A SCOTTISH WELCOME
One of the brightest jewels in Scotland’s glittering crown, Dunfermline is once visited, never forgotten. Sporting a fantastic High Street, the town centre brims with a beguiling mixture of well-known chains and independent stores. For those aspiring to pick up all they want beneath the same roof, Kingsgate Shopping Centre will gladly take the strain. However, the majority of Dunfermline’s most interesting shops are to be found along the side-streets radiating from High Street. The same goes for cafes, with the wonderfully atmospheric Giacomo joint possibly the best place of all to pause between shopping bursts. I have it on good authority that the café’s interior has barely altered in more than twenty years, its American-styled cubicles as cosy as they are practical. Value-for-money fare comes as standard, with a traditional meat pie topped with mashed potato and beans costing next-to-nothing. Savoury snacks aside, their cakes are well worth a nibble, too.
Below the main shopping area, Pittencrieff Park reaches out to anybody pining for fresh air along with a cache of peace and quiet. A truly beautiful and breathtakingly extensive tract of land just a short walk from the town centre, it provides a stunning refuge, and it’s not uncommon to see wedding photographs being shot in and around the glen during summer. Descending with the water to the glen’s deepest point, you’d be forgiven for mistakenly believing yourself to be in New York’s Central Park. As if Pittencrieff Park isn’t awe-inspiring enough, the abbey that presides over it adds even more aesthetic appeal to the spiritual environs.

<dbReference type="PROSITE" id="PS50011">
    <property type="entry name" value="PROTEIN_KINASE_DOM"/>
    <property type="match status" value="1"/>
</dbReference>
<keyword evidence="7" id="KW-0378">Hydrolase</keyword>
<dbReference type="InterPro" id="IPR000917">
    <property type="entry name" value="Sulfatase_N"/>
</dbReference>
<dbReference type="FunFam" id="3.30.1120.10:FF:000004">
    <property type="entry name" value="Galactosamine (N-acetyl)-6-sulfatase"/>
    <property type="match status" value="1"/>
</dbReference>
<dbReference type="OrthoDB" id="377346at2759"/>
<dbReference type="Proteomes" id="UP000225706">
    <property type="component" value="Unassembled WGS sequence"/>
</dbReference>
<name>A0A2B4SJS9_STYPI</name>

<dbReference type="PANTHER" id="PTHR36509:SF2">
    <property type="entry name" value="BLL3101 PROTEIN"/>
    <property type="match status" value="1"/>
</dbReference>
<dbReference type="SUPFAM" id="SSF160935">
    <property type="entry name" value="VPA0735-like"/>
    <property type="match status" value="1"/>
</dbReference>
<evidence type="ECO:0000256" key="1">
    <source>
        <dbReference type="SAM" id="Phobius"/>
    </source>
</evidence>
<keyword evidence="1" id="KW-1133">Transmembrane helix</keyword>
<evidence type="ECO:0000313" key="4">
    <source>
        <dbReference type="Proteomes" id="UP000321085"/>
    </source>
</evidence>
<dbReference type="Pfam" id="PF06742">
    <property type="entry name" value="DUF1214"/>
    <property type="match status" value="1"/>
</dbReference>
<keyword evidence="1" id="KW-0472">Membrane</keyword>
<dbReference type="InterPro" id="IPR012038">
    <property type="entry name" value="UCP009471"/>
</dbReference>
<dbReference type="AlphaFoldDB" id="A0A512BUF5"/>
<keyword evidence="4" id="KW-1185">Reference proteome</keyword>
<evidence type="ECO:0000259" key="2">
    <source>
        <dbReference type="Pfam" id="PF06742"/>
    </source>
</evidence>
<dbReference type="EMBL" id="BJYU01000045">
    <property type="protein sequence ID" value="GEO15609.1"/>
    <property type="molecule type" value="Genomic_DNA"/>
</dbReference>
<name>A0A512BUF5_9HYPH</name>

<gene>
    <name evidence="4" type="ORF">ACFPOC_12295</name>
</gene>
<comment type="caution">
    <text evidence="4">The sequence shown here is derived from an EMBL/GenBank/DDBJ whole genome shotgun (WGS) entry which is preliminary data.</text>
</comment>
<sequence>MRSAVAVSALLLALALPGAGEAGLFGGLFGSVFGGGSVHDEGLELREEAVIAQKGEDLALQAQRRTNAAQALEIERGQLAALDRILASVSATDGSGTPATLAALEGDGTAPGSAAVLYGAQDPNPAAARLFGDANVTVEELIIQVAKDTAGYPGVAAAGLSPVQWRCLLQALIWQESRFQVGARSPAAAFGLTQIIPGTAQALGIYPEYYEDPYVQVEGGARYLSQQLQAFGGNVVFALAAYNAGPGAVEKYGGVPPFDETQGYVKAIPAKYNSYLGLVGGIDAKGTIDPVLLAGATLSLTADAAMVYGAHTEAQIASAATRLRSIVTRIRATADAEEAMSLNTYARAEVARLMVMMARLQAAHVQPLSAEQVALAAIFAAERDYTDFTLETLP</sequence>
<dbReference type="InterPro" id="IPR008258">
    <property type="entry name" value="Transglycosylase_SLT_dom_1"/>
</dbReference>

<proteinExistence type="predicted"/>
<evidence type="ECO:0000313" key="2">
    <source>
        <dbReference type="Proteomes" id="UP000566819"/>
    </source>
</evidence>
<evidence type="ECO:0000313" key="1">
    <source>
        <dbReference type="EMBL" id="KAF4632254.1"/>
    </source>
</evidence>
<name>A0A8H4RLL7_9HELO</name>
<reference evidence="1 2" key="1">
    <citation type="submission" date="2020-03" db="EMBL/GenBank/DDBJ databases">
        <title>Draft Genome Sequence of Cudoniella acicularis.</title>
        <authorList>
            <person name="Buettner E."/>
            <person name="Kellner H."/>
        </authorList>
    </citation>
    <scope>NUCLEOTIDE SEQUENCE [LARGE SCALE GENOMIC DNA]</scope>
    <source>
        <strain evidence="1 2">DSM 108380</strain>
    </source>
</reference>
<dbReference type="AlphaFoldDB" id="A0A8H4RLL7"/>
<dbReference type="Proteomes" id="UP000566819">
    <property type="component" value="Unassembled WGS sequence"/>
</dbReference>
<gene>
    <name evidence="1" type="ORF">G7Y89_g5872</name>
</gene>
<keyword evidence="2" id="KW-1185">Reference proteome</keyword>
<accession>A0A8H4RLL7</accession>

Come the evening, entertainment options are many and varied. Perhaps the most well-known venue in town, The Alhambra, regularly plays host to musical stage-shows, comedy nights and gigs. Indeed, when we sashayed past, prominent posters were advertising upcoming evenings in the company of Eddi Reader and homegrown heroes Big Country.
Wholesome takeaway opportunities abound all over town, The Brig a clear-cut favourite amongst all those who’ve heard of the establishment. Serving more deep-fried items than I ever imagined possible, I can’t recommend their fruit pudding and haggis enough. As it happened, I’d just read a review related to comedian Kevin Bridges, the reviewer having quipped how he was one of the best things to come out of Scotland since the deep-fried Mars Bar ducked south.
Just five miles in a rough easterly direction sprawls Inverkeithing, the mercilessly hilly town in which my wife grew up. From there, as from various points in Dunfermline, the winking lights of the Forth Road Bridge can be seen. Spread on the south side of such a bridge, Edinburgh lays in waiting, just ten miles distant, easily reachable by direct train from Inverkeithing. However, should you crave a refreshing dose of unblemished nature, I’d recommend a trip to Blairadam Forest. There, trails galore radiate from the main car park beside a lively corral of dog kennels. Indeed, if hiking and biking appeal, it’s entirely possible to walk and cycle for mile after mile through some of the most impressive countryside in the region. Just don’t forget your Irn-Bru.